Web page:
Can I be ‘Post Normal’? Am I? And what might it mean? Is there a dress code, so we can recognize one another and feel Cool about belonging?

    Can I write our manifesto?

    Comment by forrest curo — 5 Oct 2010 @ 12:07 AM

  19. I’m not a lawyer or a scientist but wouldn’t fairness require this standard to be applied to ALL grants in Virginia, i.e. couldn’t a lot of medical research be stifled if this “rule” is applied. For that matter could there be a grant related to Bextra or Vioxx ? I remember reading something about xerox suing apple a couple of decades ago and having there case dismissed because they didn’t include Microsoft. Could something like this be a defense?
    I sincerely hope that people will learn witch hunting won’t change reality any more than legislation can set the value of pi.
    best of luck jacob l

    Comment by jacob l --not mack — 5 Oct 2010 @ 12:13 AM

  20. it may well be you have good universities in your country, but the atmosphere Cuccinelli and his kind create makes those very hard to recommend, it almost seems like they want to externalize education outside your country.

    Comment by jyyh — 5 Oct 2010 @ 12:17 AM

  21. It wouldn’t take much to raise this to a level of absurdity meriting the adjective “Kafkaesque.”

    Well, the central character is a cockroach.

    Comment by Doug Bostrom — 5 Oct 2010 @ 12:21 AM

  22. Well, “post normal science” is in fact an elaborately intellectualized, politically useful fraud. I could imagine Cuccinelli liking it… Mike Mann, or any actual scientist for that matter, not so much.

    Comment by Martin Vermeer — 5 Oct 2010 @ 12:55 AM

  23. Surely, if this went further, Mann would be exonerated and Cuccinelli would have to leave the stage with his tail between his legs

    What is there to lose apart from time and inconvenience?


    Comment by Mango — 5 Oct 2010 @ 2:00 AM

  24. Quick question regarding timelines. It is my understanding that the grant in question was given to Mann before the Virginia Fraud Against Taxpayers act became law. is this correct?

    Also it is my understanding that that law is not retroactive? Is this also true?


    Comment by Dan Moutal — 5 Oct 2010 @ 2:32 AM

  25. “There is no question that Cuccinelli is abusing power, but the illegality or legality of that remains a bit obscure to me.–eric”

    …which is why it looks to me like the previous court and the university have given Cuccinelli the rope to hang himself. If this goers to trial it would be one of those precedent setting, recalibration moments when the scientific process is upheld and witch hunting for political purposes is slapped down hard.

    Comment by Martin Smith — 5 Oct 2010 @ 2:43 AM

  26. I agree with post #10 Mark A. York. The best analogy is probably witch hunt. Arcane, but seemingly befitting the characterization, context and similar in application of reason.

    Fee & Dividend: Our best chanceLearn the IssueSign the Petition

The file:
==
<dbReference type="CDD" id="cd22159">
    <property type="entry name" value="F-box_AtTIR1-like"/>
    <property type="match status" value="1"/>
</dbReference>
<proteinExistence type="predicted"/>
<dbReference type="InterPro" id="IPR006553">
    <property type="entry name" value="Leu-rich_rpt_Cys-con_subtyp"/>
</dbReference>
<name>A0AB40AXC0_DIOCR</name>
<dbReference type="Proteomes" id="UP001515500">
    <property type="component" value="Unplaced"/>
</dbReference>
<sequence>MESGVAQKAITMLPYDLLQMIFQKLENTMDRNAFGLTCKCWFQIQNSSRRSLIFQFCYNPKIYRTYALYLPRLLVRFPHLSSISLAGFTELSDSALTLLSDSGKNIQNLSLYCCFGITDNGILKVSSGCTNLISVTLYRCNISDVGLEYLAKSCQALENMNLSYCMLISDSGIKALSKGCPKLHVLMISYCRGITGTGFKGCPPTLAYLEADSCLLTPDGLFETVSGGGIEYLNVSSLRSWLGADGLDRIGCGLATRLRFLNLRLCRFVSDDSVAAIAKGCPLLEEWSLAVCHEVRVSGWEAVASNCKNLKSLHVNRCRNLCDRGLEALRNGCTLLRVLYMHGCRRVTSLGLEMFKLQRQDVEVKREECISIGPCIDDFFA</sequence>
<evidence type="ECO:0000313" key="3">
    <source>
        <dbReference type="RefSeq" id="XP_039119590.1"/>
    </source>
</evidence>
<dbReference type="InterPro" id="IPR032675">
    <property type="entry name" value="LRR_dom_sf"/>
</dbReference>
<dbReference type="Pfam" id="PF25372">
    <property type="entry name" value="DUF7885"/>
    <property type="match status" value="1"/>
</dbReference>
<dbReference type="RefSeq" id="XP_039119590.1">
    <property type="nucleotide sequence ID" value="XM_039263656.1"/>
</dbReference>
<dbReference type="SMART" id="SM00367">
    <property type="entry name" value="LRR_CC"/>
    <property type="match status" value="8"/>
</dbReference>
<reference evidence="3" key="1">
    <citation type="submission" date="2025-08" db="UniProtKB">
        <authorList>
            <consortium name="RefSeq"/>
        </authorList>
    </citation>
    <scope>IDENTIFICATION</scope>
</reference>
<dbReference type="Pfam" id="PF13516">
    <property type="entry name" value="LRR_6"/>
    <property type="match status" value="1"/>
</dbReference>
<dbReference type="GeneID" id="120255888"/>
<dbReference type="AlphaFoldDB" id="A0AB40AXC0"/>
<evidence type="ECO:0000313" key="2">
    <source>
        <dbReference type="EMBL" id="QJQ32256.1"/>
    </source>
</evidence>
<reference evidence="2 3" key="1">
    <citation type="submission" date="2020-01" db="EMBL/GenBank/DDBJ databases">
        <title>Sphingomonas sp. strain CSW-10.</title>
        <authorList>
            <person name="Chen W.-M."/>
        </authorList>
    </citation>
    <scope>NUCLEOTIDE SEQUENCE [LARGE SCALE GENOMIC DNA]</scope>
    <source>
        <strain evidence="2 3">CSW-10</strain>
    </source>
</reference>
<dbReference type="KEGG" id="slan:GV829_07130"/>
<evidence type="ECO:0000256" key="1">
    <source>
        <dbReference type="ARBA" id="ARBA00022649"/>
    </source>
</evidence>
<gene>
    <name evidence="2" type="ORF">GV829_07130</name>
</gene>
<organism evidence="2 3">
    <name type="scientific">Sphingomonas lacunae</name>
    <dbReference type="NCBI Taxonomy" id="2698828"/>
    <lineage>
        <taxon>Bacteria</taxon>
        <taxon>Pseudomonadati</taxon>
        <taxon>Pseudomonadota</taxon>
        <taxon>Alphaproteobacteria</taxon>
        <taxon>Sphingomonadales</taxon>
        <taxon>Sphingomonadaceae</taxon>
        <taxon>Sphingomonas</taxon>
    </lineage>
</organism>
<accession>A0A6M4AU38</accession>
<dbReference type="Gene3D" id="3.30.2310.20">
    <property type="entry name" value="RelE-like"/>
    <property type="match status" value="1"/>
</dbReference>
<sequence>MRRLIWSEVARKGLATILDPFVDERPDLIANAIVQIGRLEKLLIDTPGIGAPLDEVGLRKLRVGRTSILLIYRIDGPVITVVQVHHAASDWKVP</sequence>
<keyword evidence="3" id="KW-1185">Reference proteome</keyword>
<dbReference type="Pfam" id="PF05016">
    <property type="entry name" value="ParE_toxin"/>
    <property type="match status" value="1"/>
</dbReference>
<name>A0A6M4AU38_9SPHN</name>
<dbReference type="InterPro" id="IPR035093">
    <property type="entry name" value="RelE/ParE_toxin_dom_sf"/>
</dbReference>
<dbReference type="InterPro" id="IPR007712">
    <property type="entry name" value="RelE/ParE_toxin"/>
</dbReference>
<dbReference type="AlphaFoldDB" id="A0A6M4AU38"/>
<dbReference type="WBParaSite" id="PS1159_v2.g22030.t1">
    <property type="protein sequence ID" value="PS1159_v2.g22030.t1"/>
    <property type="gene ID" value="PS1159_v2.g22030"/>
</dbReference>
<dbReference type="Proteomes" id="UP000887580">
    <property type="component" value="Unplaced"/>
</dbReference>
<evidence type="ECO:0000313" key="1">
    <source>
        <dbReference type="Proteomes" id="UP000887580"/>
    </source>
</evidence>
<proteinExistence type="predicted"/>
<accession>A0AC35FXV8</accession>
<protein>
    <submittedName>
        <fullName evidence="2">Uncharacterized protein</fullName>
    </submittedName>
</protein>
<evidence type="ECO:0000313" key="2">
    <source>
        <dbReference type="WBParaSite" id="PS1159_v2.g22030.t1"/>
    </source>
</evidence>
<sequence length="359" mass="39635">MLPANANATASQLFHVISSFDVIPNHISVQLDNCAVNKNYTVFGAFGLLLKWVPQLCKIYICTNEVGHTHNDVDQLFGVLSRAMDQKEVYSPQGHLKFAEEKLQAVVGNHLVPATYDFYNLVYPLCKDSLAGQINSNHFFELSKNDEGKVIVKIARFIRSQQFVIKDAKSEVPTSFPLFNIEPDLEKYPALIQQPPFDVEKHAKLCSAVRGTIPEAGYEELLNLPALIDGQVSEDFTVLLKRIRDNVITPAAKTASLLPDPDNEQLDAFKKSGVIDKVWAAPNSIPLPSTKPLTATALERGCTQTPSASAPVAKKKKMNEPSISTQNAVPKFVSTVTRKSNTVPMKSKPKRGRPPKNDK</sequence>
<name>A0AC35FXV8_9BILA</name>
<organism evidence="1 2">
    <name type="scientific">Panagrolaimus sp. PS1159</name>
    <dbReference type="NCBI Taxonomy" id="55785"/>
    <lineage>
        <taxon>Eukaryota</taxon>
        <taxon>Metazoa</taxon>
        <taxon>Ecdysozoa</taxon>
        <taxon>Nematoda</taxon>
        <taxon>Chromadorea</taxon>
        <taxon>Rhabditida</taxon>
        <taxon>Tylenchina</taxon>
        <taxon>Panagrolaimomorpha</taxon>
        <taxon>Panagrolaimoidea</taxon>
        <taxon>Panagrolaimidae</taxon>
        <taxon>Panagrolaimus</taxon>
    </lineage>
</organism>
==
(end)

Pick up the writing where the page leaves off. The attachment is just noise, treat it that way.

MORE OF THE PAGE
A Climate Minute: Natural CycleGreenhouse EffectClimate Science HistoryArctic Ice Melt

    Comment by John P. Reisman (OSS Foundation) — 5 Oct 2010 @ 4:45 AM

  27. Sickening. We need to speak our minds OFF THIS BLOG and directly to OUR ELECTED LEADERS and THE MEDIA.

    A list of contacts for US Government elected leaders and many media outlets (newspaper, television, and radio) appears here:

    Please, please, please send letters to these people and alert them to this witch hunt.

    Use this link in the future when needed and I would enjoy adding any new contacts you can send to me as long as the contact info is publicly available. I do not wish to expose private email info (unlike the AG).

    Comment by Scott A Mandia — 5 Oct 2010 @ 5:25 AM

  28. There might be a reason on making this challenge using an irrelevent paper. He might be probing the judge to see what sort of reasons come out when this request is rejecting, with the aim of combining the strongest possible argument with the most relevent paper. This could backfire of course by predjudicing the judge against any future requests. But if the judge shows any evidence of being predjudiced, then there is grounds for appeal.

    (I am not a lawyer, but IIUC similar tactics were used in the SCO/Linux cases.)

    Comment by Kevin C — 5 Oct 2010 @ 5:28 AM

  29. This twit seems to think that scientists should wait till they are absolutely sure that they are right before publishing. Since scientists tend to be good at thinking of ways that they might be wrong, this seems like a way to prevent scientists from publishing anything at all.

    The law tries to act as if it can provide near certainty by following set established procedures. All scientific procedures are works in progress and are refined all the time. Science squarely confonts uncertainty. The law tries to wish it away. Science, working in ways that the legal profession would see as good procedure would be bad science.

    Comment by Lloyd Flack — 5 Oct 2010 @ 5:35 AM

  30. Whilst I disagree with most of you about AGW and am not convinced by Mann’s work, I have to say that persecuting a scientist in an attempt to silence them is morally moribund.